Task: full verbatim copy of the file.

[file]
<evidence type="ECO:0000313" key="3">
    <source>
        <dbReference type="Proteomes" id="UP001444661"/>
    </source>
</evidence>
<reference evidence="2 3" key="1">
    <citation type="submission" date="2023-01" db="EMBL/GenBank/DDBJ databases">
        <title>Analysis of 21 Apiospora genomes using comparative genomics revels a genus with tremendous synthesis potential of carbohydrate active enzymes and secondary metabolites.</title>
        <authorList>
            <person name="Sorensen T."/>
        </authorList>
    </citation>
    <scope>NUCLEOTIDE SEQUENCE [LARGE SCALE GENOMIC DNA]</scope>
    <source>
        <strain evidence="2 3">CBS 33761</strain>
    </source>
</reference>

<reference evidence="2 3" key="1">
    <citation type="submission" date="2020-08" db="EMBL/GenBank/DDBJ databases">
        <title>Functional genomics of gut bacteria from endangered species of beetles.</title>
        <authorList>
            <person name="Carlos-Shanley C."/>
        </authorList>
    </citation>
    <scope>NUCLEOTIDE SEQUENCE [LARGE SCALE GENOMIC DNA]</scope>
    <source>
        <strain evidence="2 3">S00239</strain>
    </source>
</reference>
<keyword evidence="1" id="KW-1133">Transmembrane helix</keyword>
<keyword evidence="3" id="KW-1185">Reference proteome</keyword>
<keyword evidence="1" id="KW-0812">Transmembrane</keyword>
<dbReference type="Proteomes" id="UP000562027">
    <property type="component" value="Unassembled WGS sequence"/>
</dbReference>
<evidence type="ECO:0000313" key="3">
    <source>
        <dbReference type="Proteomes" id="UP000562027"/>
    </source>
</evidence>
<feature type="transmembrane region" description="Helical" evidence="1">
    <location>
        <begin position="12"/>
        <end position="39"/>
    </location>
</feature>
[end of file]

<evidence type="ECO:0000313" key="3">
    <source>
        <dbReference type="Proteomes" id="UP001444661"/>
    </source>
</evidence>
<reference evidence="2 3" key="1">
    <citation type="submission" date="2023-01" db="EMBL/GenBank/DDBJ databases">
        <title>Analysis of 21 Apiospora genomes using comparative genomics revels a genus with tremendous synthesis potential of carbohydrate active enzymes and secondary metabolites.</title>
        <authorList>
            <person name="Sorensen T."/>
        </authorList>
    </citation>
    <scope>NUCLEOTIDE SEQUENCE [LARGE SCALE GENOMIC DNA]</scope>
    <source>
        <strain evidence="2 3">CBS 33761</strain>
    </source>
</reference>

<reference evidence="2 3" key="1">
    <citation type="submission" date="2020-08" db="EMBL/GenBank/DDBJ databases">
        <title>Functional genomics of gut bacteria from endangered species of beetles.</title>
        <authorList>
            <person name="Carlos-Shanley C."/>
        </authorList>
    </citation>
    <scope>NUCLEOTIDE SEQUENCE [LARGE SCALE GENOMIC DNA]</scope>
    <source>
        <strain evidence="2 3">S00239</strain>
    </source>
</reference>
<keyword evidence="1" id="KW-1133">Transmembrane helix</keyword>
<keyword evidence="3" id="KW-1185">Reference proteome</keyword>
<keyword evidence="1" id="KW-0812">Transmembrane</keyword>
<dbReference type="Proteomes" id="UP000562027">
    <property type="component" value="Unassembled WGS sequence"/>
</dbReference>
<evidence type="ECO:0000313" key="3">
    <source>
        <dbReference type="Proteomes" id="UP000562027"/>
    </source>
</evidence>
<feature type="transmembrane region" description="Helical" evidence="1">
    <location>
        <begin position="12"/>
        <end position="39"/>
    </location>
</feature>